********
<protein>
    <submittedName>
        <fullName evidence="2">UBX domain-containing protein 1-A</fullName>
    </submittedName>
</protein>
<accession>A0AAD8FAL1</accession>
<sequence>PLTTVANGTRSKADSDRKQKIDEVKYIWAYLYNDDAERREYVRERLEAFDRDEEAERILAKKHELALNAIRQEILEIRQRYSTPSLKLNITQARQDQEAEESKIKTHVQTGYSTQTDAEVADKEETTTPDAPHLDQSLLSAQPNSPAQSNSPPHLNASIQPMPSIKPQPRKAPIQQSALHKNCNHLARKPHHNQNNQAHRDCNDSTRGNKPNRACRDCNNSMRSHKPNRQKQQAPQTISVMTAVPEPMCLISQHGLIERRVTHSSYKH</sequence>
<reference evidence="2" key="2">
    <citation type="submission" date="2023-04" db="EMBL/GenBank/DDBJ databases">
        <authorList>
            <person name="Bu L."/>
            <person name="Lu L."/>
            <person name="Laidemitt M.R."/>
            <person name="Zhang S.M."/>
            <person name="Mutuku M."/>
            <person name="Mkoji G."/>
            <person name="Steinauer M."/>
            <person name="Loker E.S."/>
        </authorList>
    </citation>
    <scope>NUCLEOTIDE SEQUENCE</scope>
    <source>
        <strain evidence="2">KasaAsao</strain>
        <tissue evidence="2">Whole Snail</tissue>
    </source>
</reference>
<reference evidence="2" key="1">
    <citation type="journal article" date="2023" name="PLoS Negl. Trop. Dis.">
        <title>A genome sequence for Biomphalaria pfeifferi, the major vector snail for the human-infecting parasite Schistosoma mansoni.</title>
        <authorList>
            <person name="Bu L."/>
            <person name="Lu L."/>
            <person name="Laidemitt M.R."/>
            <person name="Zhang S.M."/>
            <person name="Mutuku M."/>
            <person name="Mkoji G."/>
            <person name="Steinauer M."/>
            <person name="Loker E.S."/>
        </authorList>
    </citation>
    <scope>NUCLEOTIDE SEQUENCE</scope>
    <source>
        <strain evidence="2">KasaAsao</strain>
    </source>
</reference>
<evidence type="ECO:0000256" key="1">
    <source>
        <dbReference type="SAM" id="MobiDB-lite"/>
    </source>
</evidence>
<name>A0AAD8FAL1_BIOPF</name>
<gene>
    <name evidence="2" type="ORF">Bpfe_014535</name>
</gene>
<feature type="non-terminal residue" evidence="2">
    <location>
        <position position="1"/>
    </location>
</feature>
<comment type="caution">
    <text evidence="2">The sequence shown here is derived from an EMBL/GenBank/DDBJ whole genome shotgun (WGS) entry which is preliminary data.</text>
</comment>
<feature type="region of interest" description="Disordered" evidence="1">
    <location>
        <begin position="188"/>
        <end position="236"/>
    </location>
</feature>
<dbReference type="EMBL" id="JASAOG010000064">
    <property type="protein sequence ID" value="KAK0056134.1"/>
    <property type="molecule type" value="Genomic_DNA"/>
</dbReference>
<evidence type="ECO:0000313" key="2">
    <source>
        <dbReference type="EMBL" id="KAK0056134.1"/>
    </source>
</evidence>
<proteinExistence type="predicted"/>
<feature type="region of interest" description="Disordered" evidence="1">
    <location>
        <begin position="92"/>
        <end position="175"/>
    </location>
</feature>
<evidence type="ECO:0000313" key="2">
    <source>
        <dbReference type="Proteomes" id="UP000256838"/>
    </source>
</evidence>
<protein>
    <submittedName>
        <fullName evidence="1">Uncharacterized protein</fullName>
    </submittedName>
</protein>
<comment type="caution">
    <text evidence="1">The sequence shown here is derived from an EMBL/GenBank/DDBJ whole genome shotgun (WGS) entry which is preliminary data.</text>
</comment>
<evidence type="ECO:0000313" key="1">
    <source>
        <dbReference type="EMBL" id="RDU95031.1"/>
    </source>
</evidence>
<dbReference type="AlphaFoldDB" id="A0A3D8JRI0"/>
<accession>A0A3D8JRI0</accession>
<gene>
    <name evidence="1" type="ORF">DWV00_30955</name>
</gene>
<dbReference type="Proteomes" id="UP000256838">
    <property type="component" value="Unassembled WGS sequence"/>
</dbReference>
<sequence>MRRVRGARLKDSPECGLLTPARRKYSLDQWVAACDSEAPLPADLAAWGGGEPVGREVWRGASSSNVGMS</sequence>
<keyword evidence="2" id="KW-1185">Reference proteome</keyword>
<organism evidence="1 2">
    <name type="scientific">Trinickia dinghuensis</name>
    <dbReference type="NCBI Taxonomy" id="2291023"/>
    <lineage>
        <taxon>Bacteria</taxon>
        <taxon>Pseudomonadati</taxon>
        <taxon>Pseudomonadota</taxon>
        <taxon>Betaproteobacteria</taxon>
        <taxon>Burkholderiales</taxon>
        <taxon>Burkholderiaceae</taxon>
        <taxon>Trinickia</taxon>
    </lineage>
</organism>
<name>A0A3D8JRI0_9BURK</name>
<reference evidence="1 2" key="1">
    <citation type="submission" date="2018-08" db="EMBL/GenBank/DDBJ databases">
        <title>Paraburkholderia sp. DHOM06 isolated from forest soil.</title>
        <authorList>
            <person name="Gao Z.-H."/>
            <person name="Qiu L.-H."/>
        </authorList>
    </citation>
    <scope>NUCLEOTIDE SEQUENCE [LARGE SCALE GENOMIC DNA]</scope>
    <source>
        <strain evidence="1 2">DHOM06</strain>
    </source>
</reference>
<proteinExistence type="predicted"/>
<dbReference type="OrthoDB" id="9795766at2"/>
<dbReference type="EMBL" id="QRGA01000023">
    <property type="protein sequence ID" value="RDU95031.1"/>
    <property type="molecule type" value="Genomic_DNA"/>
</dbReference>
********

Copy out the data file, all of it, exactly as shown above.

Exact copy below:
<protein>
    <submittedName>
        <fullName evidence="2">UBX domain-containing protein 1-A</fullName>
    </submittedName>
</protein>
<accession>A0AAD8FAL1</accession>
<sequence>PLTTVANGTRSKADSDRKQKIDEVKYIWAYLYNDDAERREYVRERLEAFDRDEEAERILAKKHELALNAIRQEILEIRQRYSTPSLKLNITQARQDQEAEESKIKTHVQTGYSTQTDAEVADKEETTTPDAPHLDQSLLSAQPNSPAQSNSPPHLNASIQPMPSIKPQPRKAPIQQSALHKNCNHLARKPHHNQNNQAHRDCNDSTRGNKPNRACRDCNNSMRSHKPNRQKQQAPQTISVMTAVPEPMCLISQHGLIERRVTHSSYKH</sequence>
<reference evidence="2" key="2">
    <citation type="submission" date="2023-04" db="EMBL/GenBank/DDBJ databases">
        <authorList>
            <person name="Bu L."/>
            <person name="Lu L."/>
            <person name="Laidemitt M.R."/>
            <person name="Zhang S.M."/>
            <person name="Mutuku M."/>
            <person name="Mkoji G."/>
            <person name="Steinauer M."/>
            <person name="Loker E.S."/>
        </authorList>
    </citation>
    <scope>NUCLEOTIDE SEQUENCE</scope>
    <source>
        <strain evidence="2">KasaAsao</strain>
        <tissue evidence="2">Whole Snail</tissue>
    </source>
</reference>
<reference evidence="2" key="1">
    <citation type="journal article" date="2023" name="PLoS Negl. Trop. Dis.">
        <title>A genome sequence for Biomphalaria pfeifferi, the major vector snail for the human-infecting parasite Schistosoma mansoni.</title>
        <authorList>
            <person name="Bu L."/>
            <person name="Lu L."/>
            <person name="Laidemitt M.R."/>
            <person name="Zhang S.M."/>
            <person name="Mutuku M."/>
            <person name="Mkoji G."/>
            <person name="Steinauer M."/>
            <person name="Loker E.S."/>
        </authorList>
    </citation>
    <scope>NUCLEOTIDE SEQUENCE</scope>
    <source>
        <strain evidence="2">KasaAsao</strain>
    </source>
</reference>
<evidence type="ECO:0000256" key="1">
    <source>
        <dbReference type="SAM" id="MobiDB-lite"/>
    </source>
</evidence>
<name>A0AAD8FAL1_BIOPF</name>
<gene>
    <name evidence="2" type="ORF">Bpfe_014535</name>
</gene>
<feature type="non-terminal residue" evidence="2">
    <location>
        <position position="1"/>
    </location>
</feature>
<comment type="caution">
    <text evidence="2">The sequence shown here is derived from an EMBL/GenBank/DDBJ whole genome shotgun (WGS) entry which is preliminary data.</text>
</comment>
<feature type="region of interest" description="Disordered" evidence="1">
    <location>
        <begin position="188"/>
        <end position="236"/>
    </location>
</feature>
<dbReference type="EMBL" id="JASAOG010000064">
    <property type="protein sequence ID" value="KAK0056134.1"/>
    <property type="molecule type" value="Genomic_DNA"/>
</dbReference>
<evidence type="ECO:0000313" key="2">
    <source>
        <dbReference type="EMBL" id="KAK0056134.1"/>
    </source>
</evidence>
<proteinExistence type="predicted"/>
<feature type="region of interest" description="Disordered" evidence="1">
    <location>
        <begin position="92"/>
        <end position="175"/>
    </location>
</feature>
<evidence type="ECO:0000313" key="2">
    <source>
        <dbReference type="Proteomes" id="UP000256838"/>
    </source>
</evidence>
<protein>
    <submittedName>
        <fullName evidence="1">Uncharacterized protein</fullName>
    </submittedName>
</protein>
<comment type="caution">
    <text evidence="1">The sequence shown here is derived from an EMBL/GenBank/DDBJ whole genome shotgun (WGS) entry which is preliminary data.</text>
</comment>
<evidence type="ECO:0000313" key="1">
    <source>
        <dbReference type="EMBL" id="RDU95031.1"/>
    </source>
</evidence>
<dbReference type="AlphaFoldDB" id="A0A3D8JRI0"/>
<accession>A0A3D8JRI0</accession>
<gene>
    <name evidence="1" type="ORF">DWV00_30955</name>
</gene>
<dbReference type="Proteomes" id="UP000256838">
    <property type="component" value="Unassembled WGS sequence"/>
</dbReference>
<sequence>MRRVRGARLKDSPECGLLTPARRKYSLDQWVAACDSEAPLPADLAAWGGGEPVGREVWRGASSSNVGMS</sequence>
<keyword evidence="2" id="KW-1185">Reference proteome</keyword>
<organism evidence="1 2">
    <name type="scientific">Trinickia dinghuensis</name>
    <dbReference type="NCBI Taxonomy" id="2291023"/>
    <lineage>
        <taxon>Bacteria</taxon>
        <taxon>Pseudomonadati</taxon>
        <taxon>Pseudomonadota</taxon>
        <taxon>Betaproteobacteria</taxon>
        <taxon>Burkholderiales</taxon>
        <taxon>Burkholderiaceae</taxon>
        <taxon>Trinickia</taxon>
    </lineage>
</organism>
<name>A0A3D8JRI0_9BURK</name>
<reference evidence="1 2" key="1">
    <citation type="submission" date="2018-08" db="EMBL/GenBank/DDBJ databases">
        <title>Paraburkholderia sp. DHOM06 isolated from forest soil.</title>
        <authorList>
            <person name="Gao Z.-H."/>
            <person name="Qiu L.-H."/>
        </authorList>
    </citation>
    <scope>NUCLEOTIDE SEQUENCE [LARGE SCALE GENOMIC DNA]</scope>
    <source>
        <strain evidence="1 2">DHOM06</strain>
    </source>
</reference>
<proteinExistence type="predicted"/>
<dbReference type="OrthoDB" id="9795766at2"/>
<dbReference type="EMBL" id="QRGA01000023">
    <property type="protein sequence ID" value="RDU95031.1"/>
    <property type="molecule type" value="Genomic_DNA"/>
</dbReference>